There was no shortage of champagne to welcome early-arriving audience members to the Mainly Mozart Festival Chamber Players’ opening program Thursday (June 4) at Balboa Park’s Timken Museum. As the modest concert of chamber music for strings progressed, I wondered why the music lacked the effervescence of the libations that preceeded the program.
Certainly the caliber of the evening’s performers was not in question. Violinists Martin Chalifour and Mary Bérard as well as cellist Ronald Thomas have been leading lights of the Mainly Mozart Festival since its early days, and their musical acuity has only increased over the years. But given Thomas’s tepid programming, Beethoven’s String Trio in C Minor, Op. 9., No. 2, and Mendelssohn’s String Quintet in A Major, Op. 18, my attention wandered, scanning the classical scenes depicted in the impressive tapestries that lined the museum’s walls. Instead of focusing on the classical music wafting gently through the high-ceilinged chamber.
If only Stravinsky’s program-opening “Three Pieces for Solo Clarinet” had been the harbinger of surprise and fervid invention that was to come. Boris Allakhverdyan, a very proper, young Armenian clarinetist, gently tapered the wistful arcs of the first piece with a subdued, mellow timbre. As each piece expanded into more active figuration and livlier tempos, his color brightened appropriately, although he maintained his immaculate articulation even through the ecstatic finale.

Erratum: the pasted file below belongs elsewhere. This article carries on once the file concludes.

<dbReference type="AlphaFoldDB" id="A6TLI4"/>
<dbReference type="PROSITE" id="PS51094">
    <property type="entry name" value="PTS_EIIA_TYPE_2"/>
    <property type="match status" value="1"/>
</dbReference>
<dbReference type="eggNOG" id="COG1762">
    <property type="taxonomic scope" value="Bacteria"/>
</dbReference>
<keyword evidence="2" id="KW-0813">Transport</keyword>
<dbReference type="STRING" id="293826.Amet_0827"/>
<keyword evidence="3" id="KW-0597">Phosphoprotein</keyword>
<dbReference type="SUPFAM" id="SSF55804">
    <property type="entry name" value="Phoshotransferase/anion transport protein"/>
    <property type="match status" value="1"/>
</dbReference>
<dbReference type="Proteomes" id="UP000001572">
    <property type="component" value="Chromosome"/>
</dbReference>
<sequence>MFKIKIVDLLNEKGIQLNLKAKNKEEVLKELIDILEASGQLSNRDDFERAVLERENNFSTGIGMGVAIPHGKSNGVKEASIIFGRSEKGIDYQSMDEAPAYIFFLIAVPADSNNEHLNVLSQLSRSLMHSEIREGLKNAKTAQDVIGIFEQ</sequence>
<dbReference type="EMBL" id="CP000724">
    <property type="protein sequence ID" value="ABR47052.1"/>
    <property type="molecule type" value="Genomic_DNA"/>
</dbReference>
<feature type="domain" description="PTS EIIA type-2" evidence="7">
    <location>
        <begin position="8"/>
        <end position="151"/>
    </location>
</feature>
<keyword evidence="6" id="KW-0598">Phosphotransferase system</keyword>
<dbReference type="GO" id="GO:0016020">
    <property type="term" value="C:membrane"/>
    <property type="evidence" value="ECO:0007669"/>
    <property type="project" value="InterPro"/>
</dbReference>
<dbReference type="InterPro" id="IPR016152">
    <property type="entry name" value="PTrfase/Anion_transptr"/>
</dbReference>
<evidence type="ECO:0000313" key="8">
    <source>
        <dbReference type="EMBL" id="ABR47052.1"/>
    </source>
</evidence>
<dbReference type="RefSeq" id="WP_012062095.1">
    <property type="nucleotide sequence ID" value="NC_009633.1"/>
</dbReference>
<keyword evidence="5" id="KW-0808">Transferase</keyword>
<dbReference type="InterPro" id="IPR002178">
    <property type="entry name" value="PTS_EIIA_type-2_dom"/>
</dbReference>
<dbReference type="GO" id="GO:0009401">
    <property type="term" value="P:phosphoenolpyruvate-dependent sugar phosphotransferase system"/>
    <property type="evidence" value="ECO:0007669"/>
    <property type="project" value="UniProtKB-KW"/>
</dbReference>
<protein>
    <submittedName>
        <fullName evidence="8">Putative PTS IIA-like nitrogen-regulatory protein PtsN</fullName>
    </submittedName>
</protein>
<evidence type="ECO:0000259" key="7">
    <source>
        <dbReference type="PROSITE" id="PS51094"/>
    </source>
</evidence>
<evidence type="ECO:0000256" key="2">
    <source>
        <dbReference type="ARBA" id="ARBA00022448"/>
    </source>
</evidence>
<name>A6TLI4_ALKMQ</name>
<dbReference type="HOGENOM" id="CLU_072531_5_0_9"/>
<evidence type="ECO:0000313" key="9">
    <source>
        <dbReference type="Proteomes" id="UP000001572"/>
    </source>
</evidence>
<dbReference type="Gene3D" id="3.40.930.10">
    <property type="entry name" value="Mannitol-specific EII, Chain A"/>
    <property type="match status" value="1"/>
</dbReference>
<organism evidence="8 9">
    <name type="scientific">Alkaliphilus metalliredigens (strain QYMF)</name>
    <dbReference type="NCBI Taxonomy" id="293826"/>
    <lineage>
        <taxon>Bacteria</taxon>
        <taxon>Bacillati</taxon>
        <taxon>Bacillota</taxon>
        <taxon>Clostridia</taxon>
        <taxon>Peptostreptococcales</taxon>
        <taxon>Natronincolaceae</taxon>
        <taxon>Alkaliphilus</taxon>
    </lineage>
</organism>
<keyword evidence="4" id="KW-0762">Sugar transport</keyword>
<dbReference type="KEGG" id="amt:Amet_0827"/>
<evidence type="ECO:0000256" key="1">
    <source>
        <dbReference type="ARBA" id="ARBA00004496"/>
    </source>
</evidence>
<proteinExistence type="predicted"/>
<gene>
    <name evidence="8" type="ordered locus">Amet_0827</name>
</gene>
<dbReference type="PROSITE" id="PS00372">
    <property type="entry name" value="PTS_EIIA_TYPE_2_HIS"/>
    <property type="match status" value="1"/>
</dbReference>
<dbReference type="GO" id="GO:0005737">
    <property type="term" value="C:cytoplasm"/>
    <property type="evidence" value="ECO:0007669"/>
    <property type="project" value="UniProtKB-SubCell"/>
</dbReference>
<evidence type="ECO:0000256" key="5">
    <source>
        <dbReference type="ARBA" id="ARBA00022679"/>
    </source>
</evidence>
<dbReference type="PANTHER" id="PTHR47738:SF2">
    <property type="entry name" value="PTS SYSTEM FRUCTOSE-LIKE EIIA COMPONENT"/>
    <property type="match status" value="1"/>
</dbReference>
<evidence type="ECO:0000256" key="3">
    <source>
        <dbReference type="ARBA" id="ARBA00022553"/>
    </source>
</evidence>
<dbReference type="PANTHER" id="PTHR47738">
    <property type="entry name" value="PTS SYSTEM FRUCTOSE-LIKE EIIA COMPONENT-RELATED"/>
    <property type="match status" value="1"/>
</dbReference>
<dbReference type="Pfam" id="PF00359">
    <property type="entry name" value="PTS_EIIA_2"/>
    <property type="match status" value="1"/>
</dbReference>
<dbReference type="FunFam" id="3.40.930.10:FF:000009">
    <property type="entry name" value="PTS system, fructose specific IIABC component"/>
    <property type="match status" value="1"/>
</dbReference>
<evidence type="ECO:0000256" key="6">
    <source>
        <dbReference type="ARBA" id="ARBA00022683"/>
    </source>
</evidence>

Violist Mark Holloway joined Bérard and Thomas in The Beethoven C Minor String Trio, and their account proved fleet and thoughtfully balanced. Bérard’s warm, cantabile themes in the slow movement made the strongest impression, and her engaging duos with Holloway brightened the texture considerably. But this early Beethoven piece is more of an exercise, a rewarding diversion for string players, but not a deep piece that moves the listener to profound thoughts.
For Mendelssohn’s String Quintet in A Major, violinist Chalifour and violist Tien-Hsin Cindy Wu joined the trio performers in a polished account of a work from the composer’s teen-age years. Growing up in a properous household in Berlin, where leading musicians performed regular Sunday concerts, Mendelssohn experienced a level of comfort and privilege few composers of his time knew firsthand, and this serene, untroubled quintet reflects that ethos. Chalifour set the standard for elegant phrasing and buoyant, ingratiating string color, and his colleagues followed his lead with alacrity. Although the work asks little of its listeners, the players gave most generously.